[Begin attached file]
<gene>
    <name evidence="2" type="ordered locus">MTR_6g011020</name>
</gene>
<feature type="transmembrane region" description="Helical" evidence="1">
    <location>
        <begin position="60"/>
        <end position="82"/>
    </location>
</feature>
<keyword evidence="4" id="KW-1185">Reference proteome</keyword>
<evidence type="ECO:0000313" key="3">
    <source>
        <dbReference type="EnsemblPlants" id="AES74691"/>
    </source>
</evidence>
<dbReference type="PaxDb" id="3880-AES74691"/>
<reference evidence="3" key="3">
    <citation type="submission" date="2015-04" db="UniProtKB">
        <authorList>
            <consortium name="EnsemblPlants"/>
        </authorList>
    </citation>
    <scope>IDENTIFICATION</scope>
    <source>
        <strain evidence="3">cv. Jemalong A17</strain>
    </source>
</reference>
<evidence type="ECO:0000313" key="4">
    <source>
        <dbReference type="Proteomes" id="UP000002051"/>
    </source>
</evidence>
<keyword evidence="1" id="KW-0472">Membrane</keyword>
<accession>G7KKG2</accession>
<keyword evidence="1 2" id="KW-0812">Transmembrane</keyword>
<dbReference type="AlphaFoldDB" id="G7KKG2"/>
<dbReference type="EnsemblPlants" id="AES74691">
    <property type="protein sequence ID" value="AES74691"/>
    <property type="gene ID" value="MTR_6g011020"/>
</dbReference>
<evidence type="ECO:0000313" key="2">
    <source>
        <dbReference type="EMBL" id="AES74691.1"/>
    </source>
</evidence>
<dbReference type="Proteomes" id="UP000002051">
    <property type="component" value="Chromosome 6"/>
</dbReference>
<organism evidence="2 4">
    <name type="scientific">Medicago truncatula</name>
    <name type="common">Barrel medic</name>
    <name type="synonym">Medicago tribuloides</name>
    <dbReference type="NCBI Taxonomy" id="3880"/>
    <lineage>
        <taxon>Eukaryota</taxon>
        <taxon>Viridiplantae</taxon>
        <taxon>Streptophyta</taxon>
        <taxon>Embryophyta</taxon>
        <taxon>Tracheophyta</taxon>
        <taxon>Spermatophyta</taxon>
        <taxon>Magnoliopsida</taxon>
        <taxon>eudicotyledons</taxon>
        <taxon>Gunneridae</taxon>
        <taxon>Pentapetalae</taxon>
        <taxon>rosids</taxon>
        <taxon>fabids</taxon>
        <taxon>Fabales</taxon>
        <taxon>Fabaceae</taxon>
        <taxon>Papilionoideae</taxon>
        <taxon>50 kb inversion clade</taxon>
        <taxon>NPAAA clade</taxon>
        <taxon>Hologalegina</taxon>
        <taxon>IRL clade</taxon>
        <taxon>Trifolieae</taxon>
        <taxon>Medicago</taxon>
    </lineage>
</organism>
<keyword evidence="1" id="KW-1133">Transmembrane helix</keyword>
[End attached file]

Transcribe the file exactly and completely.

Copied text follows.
<gene>
    <name evidence="2" type="ordered locus">MTR_6g011020</name>
</gene>
<feature type="transmembrane region" description="Helical" evidence="1">
    <location>
        <begin position="60"/>
        <end position="82"/>
    </location>
</feature>
<keyword evidence="4" id="KW-1185">Reference proteome</keyword>
<evidence type="ECO:0000313" key="3">
    <source>
        <dbReference type="EnsemblPlants" id="AES74691"/>
    </source>
</evidence>
<dbReference type="PaxDb" id="3880-AES74691"/>
<reference evidence="3" key="3">
    <citation type="submission" date="2015-04" db="UniProtKB">
        <authorList>
            <consortium name="EnsemblPlants"/>
        </authorList>
    </citation>
    <scope>IDENTIFICATION</scope>
    <source>
        <strain evidence="3">cv. Jemalong A17</strain>
    </source>
</reference>
<evidence type="ECO:0000313" key="4">
    <source>
        <dbReference type="Proteomes" id="UP000002051"/>
    </source>
</evidence>
<keyword evidence="1" id="KW-0472">Membrane</keyword>
<accession>G7KKG2</accession>
<keyword evidence="1 2" id="KW-0812">Transmembrane</keyword>
<dbReference type="AlphaFoldDB" id="G7KKG2"/>
<dbReference type="EnsemblPlants" id="AES74691">
    <property type="protein sequence ID" value="AES74691"/>
    <property type="gene ID" value="MTR_6g011020"/>
</dbReference>
<evidence type="ECO:0000313" key="2">
    <source>
        <dbReference type="EMBL" id="AES74691.1"/>
    </source>
</evidence>
<dbReference type="Proteomes" id="UP000002051">
    <property type="component" value="Chromosome 6"/>
</dbReference>
<organism evidence="2 4">
    <name type="scientific">Medicago truncatula</name>
    <name type="common">Barrel medic</name>
    <name type="synonym">Medicago tribuloides</name>
    <dbReference type="NCBI Taxonomy" id="3880"/>
    <lineage>
        <taxon>Eukaryota</taxon>
        <taxon>Viridiplantae</taxon>
        <taxon>Streptophyta</taxon>
        <taxon>Embryophyta</taxon>
        <taxon>Tracheophyta</taxon>
        <taxon>Spermatophyta</taxon>
        <taxon>Magnoliopsida</taxon>
        <taxon>eudicotyledons</taxon>
        <taxon>Gunneridae</taxon>
        <taxon>Pentapetalae</taxon>
        <taxon>rosids</taxon>
        <taxon>fabids</taxon>
        <taxon>Fabales</taxon>
        <taxon>Fabaceae</taxon>
        <taxon>Papilionoideae</taxon>
        <taxon>50 kb inversion clade</taxon>
        <taxon>NPAAA clade</taxon>
        <taxon>Hologalegina</taxon>
        <taxon>IRL clade</taxon>
        <taxon>Trifolieae</taxon>
        <taxon>Medicago</taxon>
    </lineage>
</organism>
<keyword evidence="1" id="KW-1133">Transmembrane helix</keyword>